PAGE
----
How safe is it? Has anyone died?
We take your safety, and ours, seriously. BRC has never had a fatality but there is always risk of injury and possible death in the back-country because we are dealing with a natural and uncontrolled environment.
Over our 15 year history there have been two avalanches involving a full avalanche burial, with one person sustaining long-term injury. Injuries, especiially to knees, resulting from falls and impacts with trees and rocks, are more common.
The level of risk is similar to driving your car on a snow covered road for the day. Over a 40 year period of cat skiing in BC there have been 2 avalanche fatalities this is out of an estimated 1.2 million skier days. This graph below from the Utah avalanche centre provides some perspective. We think this is about right - that if you come cat skiing that it is about half the risk of going parachuting, and about half the risk of running a marathon.
In addition to the lead and tail guide, we believe that we are the only cat skiing operation of have a mobile safety team on the mountain almost every day. During our ski guide training course, we will often have a 3rd tail guide with the group.
Some of the many steps that we take to help manage this risk are:
- We use only qualifed guides:
Supervising Guides must be ACMG Ski Guides or Canada Ski Guide Level 3 qualified
Lead Guides must be Canada Ski Guide Level 2 qualified or ACMG assistant guides.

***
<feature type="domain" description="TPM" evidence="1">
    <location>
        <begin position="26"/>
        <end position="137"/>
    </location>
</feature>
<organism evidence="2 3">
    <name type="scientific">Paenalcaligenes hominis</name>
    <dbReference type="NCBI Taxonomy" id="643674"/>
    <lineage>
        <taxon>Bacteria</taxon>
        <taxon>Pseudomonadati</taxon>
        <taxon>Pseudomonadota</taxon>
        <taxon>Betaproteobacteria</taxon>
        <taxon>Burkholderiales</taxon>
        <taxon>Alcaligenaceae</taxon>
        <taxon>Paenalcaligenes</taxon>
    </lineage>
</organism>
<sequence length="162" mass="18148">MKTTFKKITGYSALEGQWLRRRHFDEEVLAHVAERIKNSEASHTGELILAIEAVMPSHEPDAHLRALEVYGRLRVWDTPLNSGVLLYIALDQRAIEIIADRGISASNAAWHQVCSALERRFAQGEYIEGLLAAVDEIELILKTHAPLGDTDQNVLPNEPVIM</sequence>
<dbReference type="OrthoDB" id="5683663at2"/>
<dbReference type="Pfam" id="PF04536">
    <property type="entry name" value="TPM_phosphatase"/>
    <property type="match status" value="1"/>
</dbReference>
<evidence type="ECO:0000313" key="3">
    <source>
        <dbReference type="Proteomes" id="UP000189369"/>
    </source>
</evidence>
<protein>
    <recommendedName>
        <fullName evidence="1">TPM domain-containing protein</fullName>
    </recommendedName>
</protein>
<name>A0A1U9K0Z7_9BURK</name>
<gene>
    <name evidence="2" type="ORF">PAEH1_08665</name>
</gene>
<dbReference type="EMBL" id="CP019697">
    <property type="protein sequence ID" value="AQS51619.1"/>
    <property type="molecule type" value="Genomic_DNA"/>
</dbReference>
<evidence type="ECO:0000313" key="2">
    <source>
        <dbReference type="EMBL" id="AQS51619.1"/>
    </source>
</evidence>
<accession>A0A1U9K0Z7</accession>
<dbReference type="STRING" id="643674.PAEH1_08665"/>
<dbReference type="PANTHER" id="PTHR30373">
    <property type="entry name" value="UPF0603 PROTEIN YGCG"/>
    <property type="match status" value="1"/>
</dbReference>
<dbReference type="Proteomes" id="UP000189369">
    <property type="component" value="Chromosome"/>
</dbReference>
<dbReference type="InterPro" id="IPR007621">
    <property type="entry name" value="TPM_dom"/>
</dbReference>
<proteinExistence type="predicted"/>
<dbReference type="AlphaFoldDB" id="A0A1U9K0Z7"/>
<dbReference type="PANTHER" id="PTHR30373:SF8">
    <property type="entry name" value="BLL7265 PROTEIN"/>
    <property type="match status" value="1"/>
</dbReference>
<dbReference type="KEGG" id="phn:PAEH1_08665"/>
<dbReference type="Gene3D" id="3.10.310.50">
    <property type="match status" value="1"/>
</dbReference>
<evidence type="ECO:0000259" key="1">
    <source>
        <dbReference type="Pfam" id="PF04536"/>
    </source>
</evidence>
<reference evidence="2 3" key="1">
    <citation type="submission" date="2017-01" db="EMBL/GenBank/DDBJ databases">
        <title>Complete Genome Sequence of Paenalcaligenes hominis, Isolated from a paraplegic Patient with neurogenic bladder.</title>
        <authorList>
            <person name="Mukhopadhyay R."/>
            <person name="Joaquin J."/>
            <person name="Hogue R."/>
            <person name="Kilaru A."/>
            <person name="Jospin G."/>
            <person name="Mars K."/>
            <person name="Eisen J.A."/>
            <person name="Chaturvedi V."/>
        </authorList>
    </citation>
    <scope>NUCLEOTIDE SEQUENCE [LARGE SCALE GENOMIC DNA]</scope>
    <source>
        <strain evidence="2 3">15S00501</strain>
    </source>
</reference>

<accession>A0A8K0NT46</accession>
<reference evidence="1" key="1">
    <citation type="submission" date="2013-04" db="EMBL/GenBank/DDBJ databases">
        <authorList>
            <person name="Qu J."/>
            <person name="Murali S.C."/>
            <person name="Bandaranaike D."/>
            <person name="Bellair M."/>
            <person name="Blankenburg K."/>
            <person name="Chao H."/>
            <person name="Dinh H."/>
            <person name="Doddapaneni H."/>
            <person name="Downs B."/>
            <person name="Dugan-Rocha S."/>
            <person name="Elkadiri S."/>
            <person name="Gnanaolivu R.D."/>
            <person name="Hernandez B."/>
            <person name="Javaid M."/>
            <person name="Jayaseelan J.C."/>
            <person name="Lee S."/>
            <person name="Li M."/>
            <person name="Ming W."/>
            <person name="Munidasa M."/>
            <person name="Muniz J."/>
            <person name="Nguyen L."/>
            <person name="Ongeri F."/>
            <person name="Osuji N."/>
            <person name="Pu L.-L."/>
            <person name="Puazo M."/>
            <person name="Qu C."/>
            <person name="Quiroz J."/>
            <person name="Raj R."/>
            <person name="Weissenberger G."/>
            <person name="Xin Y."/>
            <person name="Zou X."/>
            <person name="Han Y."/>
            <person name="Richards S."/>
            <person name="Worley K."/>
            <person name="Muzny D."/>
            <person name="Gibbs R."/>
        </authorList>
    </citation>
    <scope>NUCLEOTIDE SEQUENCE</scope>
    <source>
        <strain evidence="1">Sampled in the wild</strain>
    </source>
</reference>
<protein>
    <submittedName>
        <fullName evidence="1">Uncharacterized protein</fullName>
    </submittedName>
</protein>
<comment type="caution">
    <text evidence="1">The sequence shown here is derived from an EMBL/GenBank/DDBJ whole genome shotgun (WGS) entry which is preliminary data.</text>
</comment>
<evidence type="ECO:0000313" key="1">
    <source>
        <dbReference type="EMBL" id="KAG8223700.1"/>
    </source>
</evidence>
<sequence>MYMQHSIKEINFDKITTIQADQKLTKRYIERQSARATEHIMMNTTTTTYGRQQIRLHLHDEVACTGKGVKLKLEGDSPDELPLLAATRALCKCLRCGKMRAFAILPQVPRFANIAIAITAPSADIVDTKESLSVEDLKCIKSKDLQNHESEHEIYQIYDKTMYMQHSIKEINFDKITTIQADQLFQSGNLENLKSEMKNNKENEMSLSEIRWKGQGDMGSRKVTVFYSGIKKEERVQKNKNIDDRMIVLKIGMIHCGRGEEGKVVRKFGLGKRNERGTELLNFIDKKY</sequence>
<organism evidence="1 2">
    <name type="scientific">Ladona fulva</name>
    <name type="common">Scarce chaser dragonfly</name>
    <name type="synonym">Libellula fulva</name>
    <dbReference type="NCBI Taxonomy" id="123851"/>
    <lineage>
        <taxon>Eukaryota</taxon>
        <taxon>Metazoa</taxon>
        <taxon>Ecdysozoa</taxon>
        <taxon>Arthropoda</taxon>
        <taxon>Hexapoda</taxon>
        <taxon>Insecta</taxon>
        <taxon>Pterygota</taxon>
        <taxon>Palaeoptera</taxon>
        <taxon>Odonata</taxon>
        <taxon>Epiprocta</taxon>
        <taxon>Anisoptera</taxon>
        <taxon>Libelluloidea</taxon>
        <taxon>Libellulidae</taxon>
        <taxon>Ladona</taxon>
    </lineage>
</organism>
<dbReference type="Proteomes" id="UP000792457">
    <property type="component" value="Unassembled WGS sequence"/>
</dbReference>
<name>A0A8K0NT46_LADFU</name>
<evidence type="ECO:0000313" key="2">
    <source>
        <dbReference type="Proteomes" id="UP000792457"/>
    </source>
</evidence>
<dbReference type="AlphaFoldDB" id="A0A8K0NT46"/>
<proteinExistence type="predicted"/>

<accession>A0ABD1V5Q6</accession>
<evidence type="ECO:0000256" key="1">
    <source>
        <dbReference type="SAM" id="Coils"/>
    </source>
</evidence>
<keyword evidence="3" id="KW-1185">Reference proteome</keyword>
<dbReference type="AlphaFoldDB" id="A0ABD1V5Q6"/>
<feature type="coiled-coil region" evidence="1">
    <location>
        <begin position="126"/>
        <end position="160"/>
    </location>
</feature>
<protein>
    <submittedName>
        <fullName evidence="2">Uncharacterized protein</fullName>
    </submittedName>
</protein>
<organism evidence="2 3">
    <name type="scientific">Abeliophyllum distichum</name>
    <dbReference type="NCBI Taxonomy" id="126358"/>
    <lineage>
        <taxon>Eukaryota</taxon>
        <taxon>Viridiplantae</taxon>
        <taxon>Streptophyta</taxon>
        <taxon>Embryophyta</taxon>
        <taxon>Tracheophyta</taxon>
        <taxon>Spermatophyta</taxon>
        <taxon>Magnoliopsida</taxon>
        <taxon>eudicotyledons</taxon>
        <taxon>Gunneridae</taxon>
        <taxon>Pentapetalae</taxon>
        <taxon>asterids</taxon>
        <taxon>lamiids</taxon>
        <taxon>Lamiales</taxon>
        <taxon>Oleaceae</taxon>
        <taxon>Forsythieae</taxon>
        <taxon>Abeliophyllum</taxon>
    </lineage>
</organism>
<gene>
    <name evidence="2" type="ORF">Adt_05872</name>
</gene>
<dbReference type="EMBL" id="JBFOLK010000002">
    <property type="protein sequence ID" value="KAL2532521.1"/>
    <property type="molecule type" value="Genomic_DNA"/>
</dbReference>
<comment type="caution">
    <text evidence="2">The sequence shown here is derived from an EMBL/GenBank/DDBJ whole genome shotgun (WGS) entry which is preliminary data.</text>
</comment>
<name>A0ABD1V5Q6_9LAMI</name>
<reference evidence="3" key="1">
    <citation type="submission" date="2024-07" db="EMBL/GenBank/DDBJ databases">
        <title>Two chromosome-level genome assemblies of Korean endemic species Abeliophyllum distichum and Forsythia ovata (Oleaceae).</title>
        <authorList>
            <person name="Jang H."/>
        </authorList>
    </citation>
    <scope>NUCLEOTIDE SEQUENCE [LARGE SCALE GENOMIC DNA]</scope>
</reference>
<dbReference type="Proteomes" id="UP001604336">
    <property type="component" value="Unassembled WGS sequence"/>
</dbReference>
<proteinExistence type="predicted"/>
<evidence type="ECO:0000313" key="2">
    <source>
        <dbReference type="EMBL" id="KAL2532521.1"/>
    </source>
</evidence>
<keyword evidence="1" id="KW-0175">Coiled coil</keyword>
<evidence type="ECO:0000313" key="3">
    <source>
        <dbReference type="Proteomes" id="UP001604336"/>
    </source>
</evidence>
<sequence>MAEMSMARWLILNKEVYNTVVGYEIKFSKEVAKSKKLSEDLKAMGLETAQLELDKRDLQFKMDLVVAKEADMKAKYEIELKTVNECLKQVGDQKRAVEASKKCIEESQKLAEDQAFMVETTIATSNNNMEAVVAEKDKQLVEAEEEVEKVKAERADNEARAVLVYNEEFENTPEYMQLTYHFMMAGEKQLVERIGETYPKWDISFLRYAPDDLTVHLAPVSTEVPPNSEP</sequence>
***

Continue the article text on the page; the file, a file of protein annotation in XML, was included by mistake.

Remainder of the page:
Tail Guides - must have at a minimum their CAA 1 and a 40 Hour wilderness first aid, but often have CSGA1 and additional avalanche and first aid qualifications.
- We have a safety and support team out on the mountains almost every day - they are mobile on snowmobiles, doing stability testing and providing rapid extra assistance if required.
- We use our own radio repeater - that gives us constant communications in the whole area. We also have a satellite phone, and cell phone coverage in half of the area.
- We do snow testing and take weather observations every day.
- We are part of Infoex for the CAA - this means that share information with about 100 other operations in Canada every day in relation to avalanche and weather observations
- We have rescue caches in the snowcats and at our base.
- We use what we think are the best transceivers - the Mammut "Pulse"
- Our terrain and cat roads allow us to get to the top of all the mountains that we ski - this is helpful as it means that we do not have large uncontrollable avalanche slopes hanging above us